Indigenous high school graduates overcome racist systemic barriers and are honoured for their hard work and success.
Made with red cedar bark and adorned with an Eagle feather beaded with the colours of the medicine wheel, Tait says she thought of Dakota Whonnock while she weaved. Photo by Shawna Ann Tait.

Honouring the hard work of Indigenous high school graduates

Despite systemic barriers, these three Indigenous youth worked hard, showed up and succeeded.

In anticipation of Dakota Whonnock’s graduation, Shawna Ann Tait planned to weave a cedar grad cap in a traditional way to celebrate her hard work. 

“She was working her butt off. She was one of the regular students who was showing up every day doing her work,” recalls Tait, an outreach worker with Watari Counselling and Support Services Society.

Whonnock, who was Kwakwa̱ka̱ʼwakw from Alert Bay, passed away suddenly in March in Vancouver where she lived. She was just shy of her 19th birthday and before she “aged out” of government care. 

Tait had been meeting regularly with Whonnock as she prepared to transition out of foster care and into independence. 

As part of her grieving process, and to honour Whonnock’s commitment to completing high school through the British Columbia Adult Graduation Diploma Program, Tait began weaving a cedar grad cap. 

She says she thought of Whonnock the entire time she weaved, and how hard she had been working to complete high school. 

“It was healing for me while I was grieving really hard. It was good medicine,” says Tait, a member of the Lax Kw’alaams Band.  

Indigenous high school student Dakota Whonnock has been honoured for her hard work with a woven cedar grad cap.
Dakota Whonnock always participated in the annual Feb. 14 Women’s Memorial March that winds through Vancouver’s Downtown Eastside on unceded Coast Salish territories. Photo by Shawna Ann Tait

Whonnock and many other Indigenous youth worked hard to complete high school this year, in the midst of the COVID-19 pandemic. And while there remains a gap in high school completion rates between Indigenous and non-Indigenous students, that gap is closing, according to government data.

According to B.C.’s ministry of education, 71 per cent of Indigenous students graduated from high school in 2019-20, which represents  a 7 per cent increase since 2015-16. 

This despite the systemic barriers outlined by the Truth and Reconciliation Commission of Canada (TRC). 

The TRC’s calls to action in regards to education include: improving education attainment levels for Indigenous students, developing culturally appropriate curricula, and ensuring equitable funding for both on- and off-reserve Indigenous children. 

Indigenous high school students are overcoming significant racist systemic barriers to close the gap in completion rates.
Screenshot from the B.C. government’s website.

“We will continue to work with Indigenous Rights Holders and partners to tear down systemic colonial barriers in our communities and to improve outcomes for Indigenous learners,” says a spokesperson for the ministry of education.

“Meaningful reconciliation takes time, but we’re committed to getting there with a balanced approach and a real plan.”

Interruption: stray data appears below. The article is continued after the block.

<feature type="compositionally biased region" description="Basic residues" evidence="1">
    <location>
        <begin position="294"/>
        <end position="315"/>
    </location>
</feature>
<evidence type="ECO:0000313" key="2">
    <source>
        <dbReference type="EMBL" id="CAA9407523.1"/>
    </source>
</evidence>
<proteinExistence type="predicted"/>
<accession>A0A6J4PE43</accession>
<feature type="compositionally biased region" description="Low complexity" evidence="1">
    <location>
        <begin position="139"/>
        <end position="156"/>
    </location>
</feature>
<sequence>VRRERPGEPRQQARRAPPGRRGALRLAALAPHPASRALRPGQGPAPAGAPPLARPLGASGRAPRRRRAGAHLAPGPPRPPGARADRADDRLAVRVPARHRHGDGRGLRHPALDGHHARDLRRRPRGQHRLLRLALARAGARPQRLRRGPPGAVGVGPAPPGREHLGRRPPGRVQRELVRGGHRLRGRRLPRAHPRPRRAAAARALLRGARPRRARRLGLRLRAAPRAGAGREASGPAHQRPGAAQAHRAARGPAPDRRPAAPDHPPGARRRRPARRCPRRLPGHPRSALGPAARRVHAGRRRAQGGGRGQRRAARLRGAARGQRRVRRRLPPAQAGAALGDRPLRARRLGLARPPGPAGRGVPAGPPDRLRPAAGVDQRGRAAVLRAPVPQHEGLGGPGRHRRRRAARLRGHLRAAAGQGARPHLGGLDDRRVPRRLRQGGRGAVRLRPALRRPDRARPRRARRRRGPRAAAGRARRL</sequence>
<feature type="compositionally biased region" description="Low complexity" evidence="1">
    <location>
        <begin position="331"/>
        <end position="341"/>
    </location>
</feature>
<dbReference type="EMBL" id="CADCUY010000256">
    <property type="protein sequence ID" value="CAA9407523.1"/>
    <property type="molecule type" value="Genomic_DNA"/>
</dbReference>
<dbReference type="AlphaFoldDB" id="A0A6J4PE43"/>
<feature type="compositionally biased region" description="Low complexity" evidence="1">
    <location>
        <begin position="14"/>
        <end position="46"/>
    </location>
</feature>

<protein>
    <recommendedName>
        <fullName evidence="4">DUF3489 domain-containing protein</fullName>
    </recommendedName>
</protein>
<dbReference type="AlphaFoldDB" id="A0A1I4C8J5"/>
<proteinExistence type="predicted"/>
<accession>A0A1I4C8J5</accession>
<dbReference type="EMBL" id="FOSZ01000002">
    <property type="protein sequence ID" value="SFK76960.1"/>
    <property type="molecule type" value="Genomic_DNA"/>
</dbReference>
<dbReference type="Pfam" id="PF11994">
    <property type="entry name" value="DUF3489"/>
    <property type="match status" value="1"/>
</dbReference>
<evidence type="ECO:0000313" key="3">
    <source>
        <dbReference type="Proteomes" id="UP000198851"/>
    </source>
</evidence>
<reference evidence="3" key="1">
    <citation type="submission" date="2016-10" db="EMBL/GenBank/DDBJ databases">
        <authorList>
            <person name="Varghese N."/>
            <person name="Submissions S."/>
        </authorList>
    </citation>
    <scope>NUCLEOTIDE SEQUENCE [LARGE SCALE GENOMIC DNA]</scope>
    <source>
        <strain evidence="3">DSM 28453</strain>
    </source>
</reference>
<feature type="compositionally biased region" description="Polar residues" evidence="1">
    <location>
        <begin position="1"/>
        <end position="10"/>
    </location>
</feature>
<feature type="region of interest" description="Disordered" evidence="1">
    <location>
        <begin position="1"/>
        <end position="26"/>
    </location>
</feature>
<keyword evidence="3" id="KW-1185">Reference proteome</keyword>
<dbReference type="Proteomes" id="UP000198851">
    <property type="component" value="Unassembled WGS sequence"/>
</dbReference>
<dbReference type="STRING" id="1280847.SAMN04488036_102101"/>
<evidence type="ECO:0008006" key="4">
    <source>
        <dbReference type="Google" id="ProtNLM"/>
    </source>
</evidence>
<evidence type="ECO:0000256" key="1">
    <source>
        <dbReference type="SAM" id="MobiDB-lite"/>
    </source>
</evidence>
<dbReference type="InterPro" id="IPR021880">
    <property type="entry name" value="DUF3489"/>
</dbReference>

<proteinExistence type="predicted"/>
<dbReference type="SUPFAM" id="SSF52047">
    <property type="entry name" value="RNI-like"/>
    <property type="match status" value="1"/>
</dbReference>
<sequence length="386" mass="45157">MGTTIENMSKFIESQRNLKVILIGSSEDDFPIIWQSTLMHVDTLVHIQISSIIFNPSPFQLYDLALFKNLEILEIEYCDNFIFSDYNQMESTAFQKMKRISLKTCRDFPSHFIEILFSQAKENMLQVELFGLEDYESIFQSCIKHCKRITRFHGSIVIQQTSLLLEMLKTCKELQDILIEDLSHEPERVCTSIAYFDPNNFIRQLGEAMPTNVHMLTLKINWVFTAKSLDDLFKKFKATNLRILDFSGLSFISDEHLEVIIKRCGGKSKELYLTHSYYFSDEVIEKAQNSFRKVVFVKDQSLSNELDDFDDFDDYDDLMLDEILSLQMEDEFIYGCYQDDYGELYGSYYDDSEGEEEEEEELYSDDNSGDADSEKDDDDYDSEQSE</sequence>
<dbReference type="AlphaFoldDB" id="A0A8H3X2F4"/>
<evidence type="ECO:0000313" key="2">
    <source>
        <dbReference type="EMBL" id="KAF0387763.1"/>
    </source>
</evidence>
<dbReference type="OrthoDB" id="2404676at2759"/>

Samantha Jones is an Indigenous youth who also recently completed high school, despite having a very busy year.

“This young lady has been at Stz’uminus Secondary School for a short period of time, but has been able to work hard in attaining her necessary credits,” wrote Grade 12 teacher Bert Elliott in a Facebook post on June 16. 

“This despite being a new mother. She worked diligently when she was able to come to class, always willing to participate in class discussions and share her thoughts and ideas.”

Indigenous high school graduates overcome racist systemic barriers.
Samantha Jones gave birth to a beautiful baby girl while she was working to complete high school. Photo by Sasha Sasiorn Photography

“The thought of graduating with my baby was hard,” says Jones, who is Squamish and Snuneymuxw. 

“Every day she gives me reasons to keep going. She’s my inspiration, the light of my life, she makes me smile all the time, and I’ve never been so in love with someone. I hope that one day she pushes herself the way I do to reach all her goals.”

Jones was one of 21 high school graduates to be recognized by the Stz’uminus First Nation in a graduation ceremony on June 19.

“You studied and worked so hard on your graduation,” says Stz’uminus Chief Roxanne Harris in a letter addressed to the graduates.  

“It is now time to bear the fruit of all your hard work and find a meaningful career that fulfills you. Nothing is impossible. Anything is possible when you believe in yourself.”

Walter Fred, who is from the c̓išaaʔatḥ or Tseshaht First Nation, is also graduating high school this year.

He says it makes him feel happy to make his family proud. 

Fred is a boxer on Team 700,  a competitive boxing team for Indigenous youth. According to their website, the team creates “a space in which Indigenous youth can attain tools that they need to successfully navigate life. It is a safe space and outlet and above all it is a space where Indigenous youth can aspire for greatness, inside and outside of the ring.”

Fred, who says the team helped him stay motivated as a student, has a message for other Indigenous youth working to complete high school: “Have patience and have fun.”